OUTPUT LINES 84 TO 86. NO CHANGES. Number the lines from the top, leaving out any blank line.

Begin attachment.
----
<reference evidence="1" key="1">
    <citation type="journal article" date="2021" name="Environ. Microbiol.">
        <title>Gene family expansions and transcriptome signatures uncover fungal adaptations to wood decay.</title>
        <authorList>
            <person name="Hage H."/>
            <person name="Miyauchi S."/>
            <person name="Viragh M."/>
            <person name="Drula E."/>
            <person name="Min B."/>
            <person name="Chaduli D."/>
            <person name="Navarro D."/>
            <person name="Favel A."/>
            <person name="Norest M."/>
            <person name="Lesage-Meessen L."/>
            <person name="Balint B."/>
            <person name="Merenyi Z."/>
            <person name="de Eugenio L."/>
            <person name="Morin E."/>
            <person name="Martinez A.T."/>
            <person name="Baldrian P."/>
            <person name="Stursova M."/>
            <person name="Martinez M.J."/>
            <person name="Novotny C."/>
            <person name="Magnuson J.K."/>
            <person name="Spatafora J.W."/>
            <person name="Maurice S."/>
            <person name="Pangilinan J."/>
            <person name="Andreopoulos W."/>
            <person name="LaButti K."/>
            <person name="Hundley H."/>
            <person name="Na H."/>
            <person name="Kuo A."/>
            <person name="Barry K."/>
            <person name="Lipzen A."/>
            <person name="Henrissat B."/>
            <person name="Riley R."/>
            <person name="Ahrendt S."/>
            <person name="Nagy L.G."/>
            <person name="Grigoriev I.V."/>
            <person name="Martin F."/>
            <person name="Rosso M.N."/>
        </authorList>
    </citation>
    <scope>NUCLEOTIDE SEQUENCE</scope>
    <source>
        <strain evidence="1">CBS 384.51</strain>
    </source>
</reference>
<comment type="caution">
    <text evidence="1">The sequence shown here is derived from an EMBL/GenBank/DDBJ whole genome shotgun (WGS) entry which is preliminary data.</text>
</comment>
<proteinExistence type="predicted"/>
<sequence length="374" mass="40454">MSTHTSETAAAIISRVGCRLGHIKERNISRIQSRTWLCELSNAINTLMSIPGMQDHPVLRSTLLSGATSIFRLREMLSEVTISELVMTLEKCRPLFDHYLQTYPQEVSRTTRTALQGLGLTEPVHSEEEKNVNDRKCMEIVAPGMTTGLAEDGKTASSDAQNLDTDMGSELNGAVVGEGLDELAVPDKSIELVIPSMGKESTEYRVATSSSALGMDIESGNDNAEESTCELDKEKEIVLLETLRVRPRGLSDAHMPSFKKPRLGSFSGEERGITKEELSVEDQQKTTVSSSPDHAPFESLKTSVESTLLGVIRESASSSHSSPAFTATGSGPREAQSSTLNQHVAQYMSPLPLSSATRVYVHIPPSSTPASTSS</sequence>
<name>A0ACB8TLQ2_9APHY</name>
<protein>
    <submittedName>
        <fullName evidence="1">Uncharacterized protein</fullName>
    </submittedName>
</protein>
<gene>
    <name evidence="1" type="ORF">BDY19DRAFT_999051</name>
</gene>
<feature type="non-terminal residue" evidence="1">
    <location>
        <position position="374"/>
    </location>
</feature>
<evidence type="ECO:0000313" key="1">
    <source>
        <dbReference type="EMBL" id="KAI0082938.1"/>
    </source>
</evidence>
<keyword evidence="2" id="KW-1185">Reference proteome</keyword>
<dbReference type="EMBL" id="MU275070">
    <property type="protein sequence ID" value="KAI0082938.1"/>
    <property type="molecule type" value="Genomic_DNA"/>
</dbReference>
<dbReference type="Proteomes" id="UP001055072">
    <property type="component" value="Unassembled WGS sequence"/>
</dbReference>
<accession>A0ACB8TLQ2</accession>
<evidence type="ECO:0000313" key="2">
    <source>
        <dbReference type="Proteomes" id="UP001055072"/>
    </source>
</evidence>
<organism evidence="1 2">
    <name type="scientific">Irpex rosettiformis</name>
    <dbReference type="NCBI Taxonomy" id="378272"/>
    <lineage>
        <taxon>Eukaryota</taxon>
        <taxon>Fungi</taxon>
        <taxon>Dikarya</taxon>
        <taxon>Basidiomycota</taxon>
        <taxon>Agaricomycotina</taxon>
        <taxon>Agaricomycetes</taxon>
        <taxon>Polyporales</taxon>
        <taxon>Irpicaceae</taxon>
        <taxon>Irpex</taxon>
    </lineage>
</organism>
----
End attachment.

        <dbReference type="Proteomes" id="UP001055072"/>
    </source>
</evidence>